Collingwood’s Kalifa McCollin on finding her feet

Collingwood Magpies' Kalifa McCollin.
Collingwood Magpies' Kalifa McCollin.

Trinidad and Tobago shooter Kalifa McCollin is ready for the challenge of the Suncorp Super Netball competition.

McCollin has settled in quickly to life in Melbourne.

“I’m still getting accustomed to the Melbourne weather,” McCollin joked when speaking with The Inner Sanctum prior to the season opener. 

Collingwood boasts four international players this season, but the challenges to connecting as a team 

“We were having conversations back and forth, they were updating me on what was happening and I would be on Zoom looking at the training sessions,” McCollin added.

“I think I’ve slotted in quite well.

“I really enjoy playing with Kelsey (Browne) and Braz (Ash Brazill), also Molly (Jovic). They each bring something different to the game.”

As for the goal circle combinations, McCollin said they are growing each time they get out on court. 

“We have a moving circle with Gabby (Sinclair) and myself, and then you have a holding shooter in the back with Shimona (Nelson),” she said.

“It’s really awesome that we have variety. 

“You don’t just have someone standing in there [the circle], but we will be able to put something on where you have a bit more movement and it just depends on what the game calls for at that point in time.”

McCollin was 17-years-old when she made her debut for the Calypso Girl’s – Trinidad and Tobago’s national netball team – in the 2015 Netball World Cup.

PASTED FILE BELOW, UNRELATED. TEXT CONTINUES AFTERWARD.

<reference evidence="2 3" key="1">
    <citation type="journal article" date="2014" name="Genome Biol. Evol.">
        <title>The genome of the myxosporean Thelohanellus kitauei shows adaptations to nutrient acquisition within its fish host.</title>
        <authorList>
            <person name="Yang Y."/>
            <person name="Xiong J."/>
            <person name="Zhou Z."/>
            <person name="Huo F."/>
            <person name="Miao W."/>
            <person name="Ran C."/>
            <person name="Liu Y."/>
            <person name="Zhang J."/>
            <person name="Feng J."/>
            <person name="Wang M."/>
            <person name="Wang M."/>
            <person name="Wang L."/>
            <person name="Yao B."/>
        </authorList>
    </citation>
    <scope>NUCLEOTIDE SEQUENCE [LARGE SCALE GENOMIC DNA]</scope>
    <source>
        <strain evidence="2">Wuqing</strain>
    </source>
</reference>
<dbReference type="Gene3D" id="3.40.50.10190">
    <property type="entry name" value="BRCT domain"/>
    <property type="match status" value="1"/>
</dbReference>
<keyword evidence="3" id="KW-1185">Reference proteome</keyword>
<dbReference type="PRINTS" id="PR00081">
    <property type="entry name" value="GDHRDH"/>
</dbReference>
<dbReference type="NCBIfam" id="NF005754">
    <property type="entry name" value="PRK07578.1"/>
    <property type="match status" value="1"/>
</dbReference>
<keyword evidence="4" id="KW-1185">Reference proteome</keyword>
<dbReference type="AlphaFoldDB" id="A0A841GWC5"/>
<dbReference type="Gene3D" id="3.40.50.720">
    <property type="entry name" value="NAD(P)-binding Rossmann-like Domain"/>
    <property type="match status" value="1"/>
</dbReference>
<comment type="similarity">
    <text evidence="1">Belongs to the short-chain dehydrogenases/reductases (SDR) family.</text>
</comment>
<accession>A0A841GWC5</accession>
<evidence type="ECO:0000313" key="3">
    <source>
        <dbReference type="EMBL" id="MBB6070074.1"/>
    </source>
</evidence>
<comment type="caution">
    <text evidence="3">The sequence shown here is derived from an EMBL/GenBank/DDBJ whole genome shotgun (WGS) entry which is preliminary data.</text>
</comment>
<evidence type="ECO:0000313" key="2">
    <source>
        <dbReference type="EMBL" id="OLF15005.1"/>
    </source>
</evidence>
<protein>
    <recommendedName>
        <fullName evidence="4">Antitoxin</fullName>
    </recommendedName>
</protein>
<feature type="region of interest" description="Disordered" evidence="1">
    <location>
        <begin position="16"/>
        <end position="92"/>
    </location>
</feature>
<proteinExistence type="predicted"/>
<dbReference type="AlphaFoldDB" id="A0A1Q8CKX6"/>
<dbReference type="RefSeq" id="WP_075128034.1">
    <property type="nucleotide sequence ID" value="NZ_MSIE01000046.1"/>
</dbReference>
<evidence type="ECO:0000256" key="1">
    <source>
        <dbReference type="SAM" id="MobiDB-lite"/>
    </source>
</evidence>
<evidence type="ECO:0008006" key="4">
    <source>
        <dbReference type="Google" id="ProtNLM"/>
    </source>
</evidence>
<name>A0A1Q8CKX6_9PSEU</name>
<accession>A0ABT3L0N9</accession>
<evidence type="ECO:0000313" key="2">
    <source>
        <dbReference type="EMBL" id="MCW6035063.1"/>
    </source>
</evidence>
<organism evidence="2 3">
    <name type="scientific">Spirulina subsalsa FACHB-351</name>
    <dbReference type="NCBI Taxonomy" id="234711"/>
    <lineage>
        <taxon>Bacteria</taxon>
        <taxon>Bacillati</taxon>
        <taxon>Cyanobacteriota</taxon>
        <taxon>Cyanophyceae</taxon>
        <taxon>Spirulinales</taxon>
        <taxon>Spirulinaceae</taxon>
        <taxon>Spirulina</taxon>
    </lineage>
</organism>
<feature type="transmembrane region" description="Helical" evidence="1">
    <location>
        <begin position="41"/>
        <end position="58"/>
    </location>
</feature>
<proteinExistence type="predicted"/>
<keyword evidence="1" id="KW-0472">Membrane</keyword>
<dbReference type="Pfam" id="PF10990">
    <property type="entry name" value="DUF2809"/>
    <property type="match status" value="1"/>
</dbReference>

Her talent as a teenager led to an opportunity to play in the Vitality Netball Superleague with the Celtic Dragons and then Saracens Mavericks.

The attacker moved to New Zealand in 2020, where she played for the Southern Steel in the ANZ Premiership. 

“For me, experience in those other leagues was really good for my development as a player,” she said. 

This year, McCollin has crossed the Tasman Sea to play in the Suncorp Super Netball competition for the Collingwood Magpies. 

“Coming here, I think the massive difference is the fact that the intensity is always high,” she said. 

“The demand from your teammates and your coach is always there. 

“They demand for you to be better, to do better and to bring all that you can every single training session.

“The fact that in this league you have so much talent from all over the world. The people that I will be coming up against, I only tend to see them at the World Cup or the Commonwealth Games.

“I’m looking forward to coming up against the likes of Shamera Sterling, because she is another Caribbean girl. 

“And Karla Pretorius – a South African defender. She was named one of the best defenders in the world, so I think that’ll be really interesting,” she said.

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The Collingwood Magpies finished in last place in 2020 with one win for the season. 

McCollin wasn’t a part of the team, but has heard and read about the disappointment of last year. And hopes to rectify it with her new teammates, despite two losses first up.

“Nobody wants to lose, nobody wants to be at the bottom, so I think it just lit a fire under everybody,” she said.

“Richo (coach Nicole Richardson) came in and did a massive job talking about team culture and building team culture.

“We’ve bought into her vision and what she expects from us and I think we’ve been tracking quite well where that is concerned.” 

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